Even with the notching described above I get 46's and even 44's on iron targets. In all metal I can hear the jumping between iron ID's and high conductive ID's, but this can (and does!) happen when you're going over a coin near a nail, for example. The hope was that I could listen to tones and not have to look at the screen, but that doesn't seem to work well for me in the iron infested parks I hunt. I'm sure with more experience (and, yes, I've read Randy Horton's "Understanding the X-Terra" multiple times) I'll get better, but I still find myself, even in max tones, having to look down at the screen way more than I would like.
So I guess I have a two part question: 1) is this an inherent problem in all coin hunting and multipurpose IB detectors, and if not, which ones are immune to it? 2) Do you have tricks, besides over-notching, to work around this problem? I've found enough old coins that I don't want to notch out halves (ID=44), because I know, although rare, they are out there. Lastly, I'm not interested in modern coins, although those come with the territory. So far I've found old coins at shallow depths (4 inches or less) and none deeper, although I'm sure they are there. I dig lots of pulltabs (square but mostly ring & beavertails) and don't mind that. There are coins in that zone and I'm willing to put up with the Al in order to find them.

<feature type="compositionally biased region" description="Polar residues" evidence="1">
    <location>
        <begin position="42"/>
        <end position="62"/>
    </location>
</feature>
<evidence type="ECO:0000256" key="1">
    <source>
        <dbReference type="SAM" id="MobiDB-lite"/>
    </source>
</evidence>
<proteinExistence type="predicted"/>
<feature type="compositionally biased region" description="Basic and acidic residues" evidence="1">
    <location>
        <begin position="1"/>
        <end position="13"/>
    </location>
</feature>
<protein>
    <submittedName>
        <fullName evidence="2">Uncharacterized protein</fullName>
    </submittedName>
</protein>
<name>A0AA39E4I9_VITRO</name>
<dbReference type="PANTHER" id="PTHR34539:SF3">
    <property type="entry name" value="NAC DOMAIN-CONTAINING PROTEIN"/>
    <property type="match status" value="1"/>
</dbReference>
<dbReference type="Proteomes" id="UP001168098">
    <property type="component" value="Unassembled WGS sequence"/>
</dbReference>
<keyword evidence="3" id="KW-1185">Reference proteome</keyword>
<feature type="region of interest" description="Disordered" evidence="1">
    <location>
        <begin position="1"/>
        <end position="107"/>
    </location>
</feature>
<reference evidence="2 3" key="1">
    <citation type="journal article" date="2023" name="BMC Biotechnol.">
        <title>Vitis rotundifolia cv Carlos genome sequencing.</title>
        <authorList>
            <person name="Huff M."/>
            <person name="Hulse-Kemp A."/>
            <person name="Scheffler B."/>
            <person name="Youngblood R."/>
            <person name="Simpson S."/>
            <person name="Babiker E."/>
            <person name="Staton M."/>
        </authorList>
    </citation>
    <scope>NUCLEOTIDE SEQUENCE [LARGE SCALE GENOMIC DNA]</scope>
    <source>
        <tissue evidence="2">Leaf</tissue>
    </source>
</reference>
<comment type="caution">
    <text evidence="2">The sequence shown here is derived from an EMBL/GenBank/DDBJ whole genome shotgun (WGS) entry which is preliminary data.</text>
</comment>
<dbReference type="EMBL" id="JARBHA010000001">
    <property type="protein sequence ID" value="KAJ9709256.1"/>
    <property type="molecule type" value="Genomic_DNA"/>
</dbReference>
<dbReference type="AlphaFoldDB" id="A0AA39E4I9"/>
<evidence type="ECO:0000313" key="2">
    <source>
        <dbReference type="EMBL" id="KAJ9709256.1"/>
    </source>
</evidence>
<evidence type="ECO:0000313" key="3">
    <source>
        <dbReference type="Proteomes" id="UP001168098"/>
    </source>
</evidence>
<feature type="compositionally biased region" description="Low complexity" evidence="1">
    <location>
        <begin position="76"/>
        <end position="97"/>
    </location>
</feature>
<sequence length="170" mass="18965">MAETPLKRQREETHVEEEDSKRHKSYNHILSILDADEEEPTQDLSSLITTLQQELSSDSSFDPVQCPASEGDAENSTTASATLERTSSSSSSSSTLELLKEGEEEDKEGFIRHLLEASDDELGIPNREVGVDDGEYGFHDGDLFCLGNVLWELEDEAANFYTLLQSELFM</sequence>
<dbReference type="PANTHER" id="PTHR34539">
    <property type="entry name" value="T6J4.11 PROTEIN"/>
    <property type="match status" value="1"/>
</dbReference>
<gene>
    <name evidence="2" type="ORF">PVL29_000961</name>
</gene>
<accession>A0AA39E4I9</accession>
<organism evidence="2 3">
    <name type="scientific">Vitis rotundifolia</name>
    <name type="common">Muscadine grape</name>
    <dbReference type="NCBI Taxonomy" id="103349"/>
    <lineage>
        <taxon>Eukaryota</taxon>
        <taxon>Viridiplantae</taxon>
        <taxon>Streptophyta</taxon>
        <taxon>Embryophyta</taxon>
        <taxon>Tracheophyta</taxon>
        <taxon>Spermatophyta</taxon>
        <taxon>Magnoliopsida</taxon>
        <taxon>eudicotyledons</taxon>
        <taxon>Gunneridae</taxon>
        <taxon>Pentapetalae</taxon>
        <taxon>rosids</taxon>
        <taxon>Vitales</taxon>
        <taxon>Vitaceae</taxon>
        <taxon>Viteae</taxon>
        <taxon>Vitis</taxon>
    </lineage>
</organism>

By Steve Herschbach
People send me emails or PMs asking questions and I now have a new policy whereby I will post and answer the question on the forum, then aim them at the answer on the forum (names left out). The whole point of asking questions on a forum is everyone gets to share the answer, plus other opinions can be sought. That gets lost with email and PM.
"Regarding the Racer 2, I know you will point me in the right direction, I am looking for a Racer 2 or the X-Terra 705, will be doing coin and jewelry hunting as some beach hunting (two or three times a year) in dry and wet sand, so which one do you recommend? Or do you think they are about the same?"